Hit Parade

"There's a skank thing going on there. It just doesn't work for me."
-- KTRS-AM's Paul Harris on Pamela Anderson Lee

WIGGED OUT: There was a time when Martin Luther King Boulevard was known as Franklin Avenue. At that time, a hub of activity was to be found at the intersection of Franklin and Jefferson avenues, where multiple streetcar lines took people to and fro between their homes and a bustling midsized business district.

Looking at the architecture there and some of the old photos, you can sketch out the scene: Three or four clothing stores, another handful of shoe shops. A restaurant or two, and some watering holes. Add in four drugstores and a couple of pawnshops. The Criterion Theater was open, then one of only five "black" theaters in town, serving folks from more than just the immediate neighborhood. Again, it doesn't take a long leap of imagination to think of people walking from door to door, shopping bags in hand, dressed in the clothing of an old Jimmy Stewart movie.

There's still a heavy doseof that old-style charm at the Heller Hair Goods Co., a wig and beauty-supply store just west of the corner of Jefferson and MLK Boulevard. Though the interior of the store is showing some wear, the stock alone offers a touch ofhistory that's priceless. The feel of the room is that of a business that's been around forever, which is true: The shop has been in continuous operation since 1908.

"They call our store a museum," says David Heller, who took over the shop when his father died on Oct. 12, 1946. "If they can't find it, they come to us. You'd be surprised how many people call us from Cincinnati, from Oklahoma."

Nowadays, a good portion of Heller's business is done by mail order, though the long years have seen the development of a regular customer base for the store's prime items. Wigs are definitely the biggest seller, accounting for more than three-quarters of the daily receipts. Reflecting that, a couple dozen Styrofoam heads wear the latest designs, as well as the retro hairdos that draw kids -- looking for a unique platinum style or a giant Afro for that weekend's rave or house party -- into the shop.

"Originally we sold a lot to undertakers," says Heller. "Now they're sold for chemotherapy. The business has changed considerably.

"We used to have a dozen workers making pieces. We imported our own hair, all of that. When China and Korea got into the business, it was no longer feasible. You can see some of the pieces still, in the other room. The pieces we did were quality wigs. We'd get hair from China, northern Italy, Algeria. Fifteen years ago, we got a lot from India. Good-quality hair, from religious sects that shaved their heads. Now there's junk, and better junk."

Obviously, common everyday folks have shopped at Heller. But stars? You want to know whether the rich and famous have passed through the doors? Sure, the stars have shopped there, as have all the local theater groups. Phyllis Diller photos hang on the walls, and Heller recalls, "We were the original people to make Tina Turner's wigs. As a matter of fact, Ike was in the store, let's see ... six or seven months ago, with his new wife and his entourage. I knew Ike when he was poor -- though I don't know if he's got money today."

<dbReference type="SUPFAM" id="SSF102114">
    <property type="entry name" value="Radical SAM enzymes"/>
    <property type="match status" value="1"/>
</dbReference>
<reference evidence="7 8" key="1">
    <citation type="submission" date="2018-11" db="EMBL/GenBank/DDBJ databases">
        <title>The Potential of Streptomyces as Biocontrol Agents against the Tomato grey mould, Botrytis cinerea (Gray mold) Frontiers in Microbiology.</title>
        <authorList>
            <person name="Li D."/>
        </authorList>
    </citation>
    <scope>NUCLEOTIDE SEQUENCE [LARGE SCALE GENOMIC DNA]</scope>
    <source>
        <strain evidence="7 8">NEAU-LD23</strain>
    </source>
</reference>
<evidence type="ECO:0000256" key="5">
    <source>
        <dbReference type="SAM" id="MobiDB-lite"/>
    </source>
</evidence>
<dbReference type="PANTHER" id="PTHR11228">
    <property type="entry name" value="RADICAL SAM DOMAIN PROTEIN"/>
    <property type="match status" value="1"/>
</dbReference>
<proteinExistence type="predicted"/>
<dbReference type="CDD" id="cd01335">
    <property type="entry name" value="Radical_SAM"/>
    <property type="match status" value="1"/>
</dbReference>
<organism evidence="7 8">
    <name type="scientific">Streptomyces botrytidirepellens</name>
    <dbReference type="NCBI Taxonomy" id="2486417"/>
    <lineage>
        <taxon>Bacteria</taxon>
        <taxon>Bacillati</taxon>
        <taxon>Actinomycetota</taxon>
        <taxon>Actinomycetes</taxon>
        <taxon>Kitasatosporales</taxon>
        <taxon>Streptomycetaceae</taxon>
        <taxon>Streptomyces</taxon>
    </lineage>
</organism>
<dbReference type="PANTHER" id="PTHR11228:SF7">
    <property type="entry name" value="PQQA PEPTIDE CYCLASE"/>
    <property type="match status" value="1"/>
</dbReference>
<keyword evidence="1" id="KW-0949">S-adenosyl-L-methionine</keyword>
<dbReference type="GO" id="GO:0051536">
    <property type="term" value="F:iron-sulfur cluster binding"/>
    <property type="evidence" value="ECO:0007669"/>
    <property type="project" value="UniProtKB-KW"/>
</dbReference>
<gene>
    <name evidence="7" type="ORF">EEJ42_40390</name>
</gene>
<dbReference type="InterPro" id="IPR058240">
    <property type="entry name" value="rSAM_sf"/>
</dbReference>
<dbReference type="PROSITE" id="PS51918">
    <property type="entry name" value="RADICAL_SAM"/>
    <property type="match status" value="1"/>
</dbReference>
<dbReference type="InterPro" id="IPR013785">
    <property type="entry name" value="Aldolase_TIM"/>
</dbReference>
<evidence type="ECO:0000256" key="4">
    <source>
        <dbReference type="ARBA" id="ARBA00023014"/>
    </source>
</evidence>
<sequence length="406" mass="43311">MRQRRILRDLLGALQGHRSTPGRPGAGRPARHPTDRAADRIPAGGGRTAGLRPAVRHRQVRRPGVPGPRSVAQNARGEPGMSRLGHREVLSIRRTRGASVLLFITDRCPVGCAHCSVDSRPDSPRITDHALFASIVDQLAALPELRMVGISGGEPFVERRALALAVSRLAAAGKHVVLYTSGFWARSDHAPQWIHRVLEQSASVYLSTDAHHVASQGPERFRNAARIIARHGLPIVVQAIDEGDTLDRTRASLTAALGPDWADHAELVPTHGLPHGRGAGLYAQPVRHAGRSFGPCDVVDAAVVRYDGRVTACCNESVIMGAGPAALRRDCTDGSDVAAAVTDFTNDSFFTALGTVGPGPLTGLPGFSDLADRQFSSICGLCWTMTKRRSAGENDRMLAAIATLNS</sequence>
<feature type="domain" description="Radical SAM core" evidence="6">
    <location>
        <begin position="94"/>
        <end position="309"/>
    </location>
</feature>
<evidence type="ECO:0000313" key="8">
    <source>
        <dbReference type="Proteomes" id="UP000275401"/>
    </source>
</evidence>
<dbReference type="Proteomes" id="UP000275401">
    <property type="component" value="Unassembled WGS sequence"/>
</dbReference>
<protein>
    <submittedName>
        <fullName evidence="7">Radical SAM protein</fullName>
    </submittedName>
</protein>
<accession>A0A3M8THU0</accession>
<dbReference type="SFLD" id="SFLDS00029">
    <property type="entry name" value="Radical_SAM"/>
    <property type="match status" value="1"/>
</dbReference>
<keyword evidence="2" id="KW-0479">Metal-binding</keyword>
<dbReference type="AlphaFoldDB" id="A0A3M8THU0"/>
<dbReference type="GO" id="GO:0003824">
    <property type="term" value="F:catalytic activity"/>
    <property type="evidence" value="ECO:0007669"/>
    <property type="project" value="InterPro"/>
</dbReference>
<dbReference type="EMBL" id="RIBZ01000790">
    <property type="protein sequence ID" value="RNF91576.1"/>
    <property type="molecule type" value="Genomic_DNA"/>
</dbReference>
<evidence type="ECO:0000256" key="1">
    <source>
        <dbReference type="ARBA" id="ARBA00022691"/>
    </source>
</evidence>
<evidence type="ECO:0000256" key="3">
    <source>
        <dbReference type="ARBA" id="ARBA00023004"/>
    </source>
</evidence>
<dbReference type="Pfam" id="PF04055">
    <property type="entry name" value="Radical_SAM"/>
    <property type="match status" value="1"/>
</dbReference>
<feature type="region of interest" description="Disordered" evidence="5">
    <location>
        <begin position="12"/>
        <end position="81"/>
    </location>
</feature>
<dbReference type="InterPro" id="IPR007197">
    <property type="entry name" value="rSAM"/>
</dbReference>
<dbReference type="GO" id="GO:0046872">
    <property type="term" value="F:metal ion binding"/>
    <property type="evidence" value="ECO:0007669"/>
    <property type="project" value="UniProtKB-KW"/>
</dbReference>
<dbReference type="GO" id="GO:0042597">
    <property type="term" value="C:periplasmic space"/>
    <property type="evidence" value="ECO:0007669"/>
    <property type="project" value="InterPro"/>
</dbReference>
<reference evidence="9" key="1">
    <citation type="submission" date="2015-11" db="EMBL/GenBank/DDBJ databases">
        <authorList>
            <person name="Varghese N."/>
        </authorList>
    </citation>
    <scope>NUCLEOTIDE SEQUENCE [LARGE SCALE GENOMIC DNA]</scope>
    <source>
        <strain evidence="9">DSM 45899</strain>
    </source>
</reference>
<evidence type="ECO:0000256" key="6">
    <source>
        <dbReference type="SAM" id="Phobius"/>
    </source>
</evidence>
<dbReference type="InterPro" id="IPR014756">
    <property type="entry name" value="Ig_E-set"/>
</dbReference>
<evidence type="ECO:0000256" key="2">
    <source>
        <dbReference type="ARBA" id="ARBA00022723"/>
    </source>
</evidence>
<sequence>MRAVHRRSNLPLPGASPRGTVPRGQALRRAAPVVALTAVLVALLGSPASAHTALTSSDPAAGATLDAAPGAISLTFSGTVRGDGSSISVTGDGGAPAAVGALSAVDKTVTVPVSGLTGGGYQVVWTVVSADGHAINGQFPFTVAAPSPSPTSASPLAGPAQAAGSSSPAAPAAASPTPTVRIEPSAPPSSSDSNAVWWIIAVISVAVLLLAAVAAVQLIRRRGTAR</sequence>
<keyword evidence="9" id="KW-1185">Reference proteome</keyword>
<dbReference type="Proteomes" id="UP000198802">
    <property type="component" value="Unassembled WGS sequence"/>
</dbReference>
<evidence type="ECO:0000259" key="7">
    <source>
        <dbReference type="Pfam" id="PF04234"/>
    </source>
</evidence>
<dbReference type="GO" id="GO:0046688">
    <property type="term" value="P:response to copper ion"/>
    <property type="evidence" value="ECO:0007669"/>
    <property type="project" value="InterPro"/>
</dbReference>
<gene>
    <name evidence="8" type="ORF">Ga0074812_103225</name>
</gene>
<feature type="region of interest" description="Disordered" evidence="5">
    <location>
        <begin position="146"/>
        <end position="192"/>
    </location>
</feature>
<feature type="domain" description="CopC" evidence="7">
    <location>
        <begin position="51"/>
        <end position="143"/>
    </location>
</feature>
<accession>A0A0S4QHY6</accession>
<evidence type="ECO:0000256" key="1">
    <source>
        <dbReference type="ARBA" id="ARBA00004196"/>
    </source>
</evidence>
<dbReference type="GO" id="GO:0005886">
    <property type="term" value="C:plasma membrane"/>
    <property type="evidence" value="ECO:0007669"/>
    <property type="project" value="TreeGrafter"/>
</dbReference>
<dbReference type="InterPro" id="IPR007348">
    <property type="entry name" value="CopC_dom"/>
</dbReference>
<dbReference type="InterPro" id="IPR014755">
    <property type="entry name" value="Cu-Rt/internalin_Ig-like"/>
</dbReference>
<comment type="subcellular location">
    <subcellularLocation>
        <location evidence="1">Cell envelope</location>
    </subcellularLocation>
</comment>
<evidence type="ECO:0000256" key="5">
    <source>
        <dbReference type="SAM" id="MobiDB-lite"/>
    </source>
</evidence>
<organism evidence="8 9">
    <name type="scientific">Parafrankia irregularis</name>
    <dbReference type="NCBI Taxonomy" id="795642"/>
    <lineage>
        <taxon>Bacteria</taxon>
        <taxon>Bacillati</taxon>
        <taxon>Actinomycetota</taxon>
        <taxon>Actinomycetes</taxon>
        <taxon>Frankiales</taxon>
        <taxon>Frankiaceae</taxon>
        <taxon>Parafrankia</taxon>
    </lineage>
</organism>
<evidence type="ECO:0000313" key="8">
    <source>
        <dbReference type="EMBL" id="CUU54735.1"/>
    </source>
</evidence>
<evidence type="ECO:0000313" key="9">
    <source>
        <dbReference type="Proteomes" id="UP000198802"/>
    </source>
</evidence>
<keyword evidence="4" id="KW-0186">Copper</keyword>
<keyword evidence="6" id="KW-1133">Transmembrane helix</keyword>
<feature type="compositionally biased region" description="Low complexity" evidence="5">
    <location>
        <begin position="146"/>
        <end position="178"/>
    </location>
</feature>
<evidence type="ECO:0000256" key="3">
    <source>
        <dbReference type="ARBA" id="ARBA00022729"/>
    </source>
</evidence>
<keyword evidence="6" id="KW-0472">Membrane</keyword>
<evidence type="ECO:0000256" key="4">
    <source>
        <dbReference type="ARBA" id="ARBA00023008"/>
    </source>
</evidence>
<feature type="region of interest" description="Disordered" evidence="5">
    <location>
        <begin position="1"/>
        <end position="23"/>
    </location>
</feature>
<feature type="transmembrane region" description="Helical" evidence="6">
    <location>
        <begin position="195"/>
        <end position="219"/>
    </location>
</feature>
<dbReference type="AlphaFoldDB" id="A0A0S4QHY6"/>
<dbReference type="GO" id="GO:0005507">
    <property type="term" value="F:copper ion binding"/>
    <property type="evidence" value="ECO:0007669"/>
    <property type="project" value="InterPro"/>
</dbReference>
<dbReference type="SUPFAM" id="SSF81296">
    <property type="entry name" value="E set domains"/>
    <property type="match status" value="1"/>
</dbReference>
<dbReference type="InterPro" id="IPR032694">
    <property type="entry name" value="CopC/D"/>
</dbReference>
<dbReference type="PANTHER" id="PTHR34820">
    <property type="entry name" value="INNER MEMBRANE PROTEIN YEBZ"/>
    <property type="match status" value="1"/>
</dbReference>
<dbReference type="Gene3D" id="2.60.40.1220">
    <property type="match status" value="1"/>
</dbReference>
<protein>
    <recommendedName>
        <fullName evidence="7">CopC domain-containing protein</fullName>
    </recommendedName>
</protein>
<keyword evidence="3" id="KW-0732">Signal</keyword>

Health problems have cost Heller some time at the shop over the past year, but his wife, Gertrude, has kept the place running smoothly. Though she defers all questions to her husband -- they quaintly refer to each other as "Mr. Heller" and "Mrs. Heller" -- it's not as if she's new to the business, having learned the wig market as far back as the 1940s and worked at the shop routinely for the last two decades.

"She knows the business," Heller says.
Heller, though, has been around the immediate area for as long as he can remember. In fact, he was born nearby, at 2805 Wash St., now known as Cole. The family then moved to the 2800 block of Dayton.

"I didn't get too far, other than going to school and in the service," he says, noting his return to the shop in 1946, after a stint in World War II. "I've been in there ever since I was a kid."

In that time he's seen plenty of changes in the surrounding area. As he notes, there was once "a good mix." Now, it's a bit of a different story. Across the street, the Criterion's been slowly crumbling for more than two decades, the days of its showing popular second-run features now history. A longtime neighbor, Globe Shoes, closed with the passing of its owner a short while back; now the front fencing is peeled away and what's left of the stock is sadly scattered around the ransacked interior.

Ironically enough, a city police superstation sits just around the corner. When it came, several businesses fell to the wrecking ball. It'd be false, though, to claim that the station's construction did any more than slightly accelerate the demise of the business district. Heller's, which once had stores in Olivette and Clayton, is down to this one outlet. Now it's one of the last survivors in this once-thriving strip.

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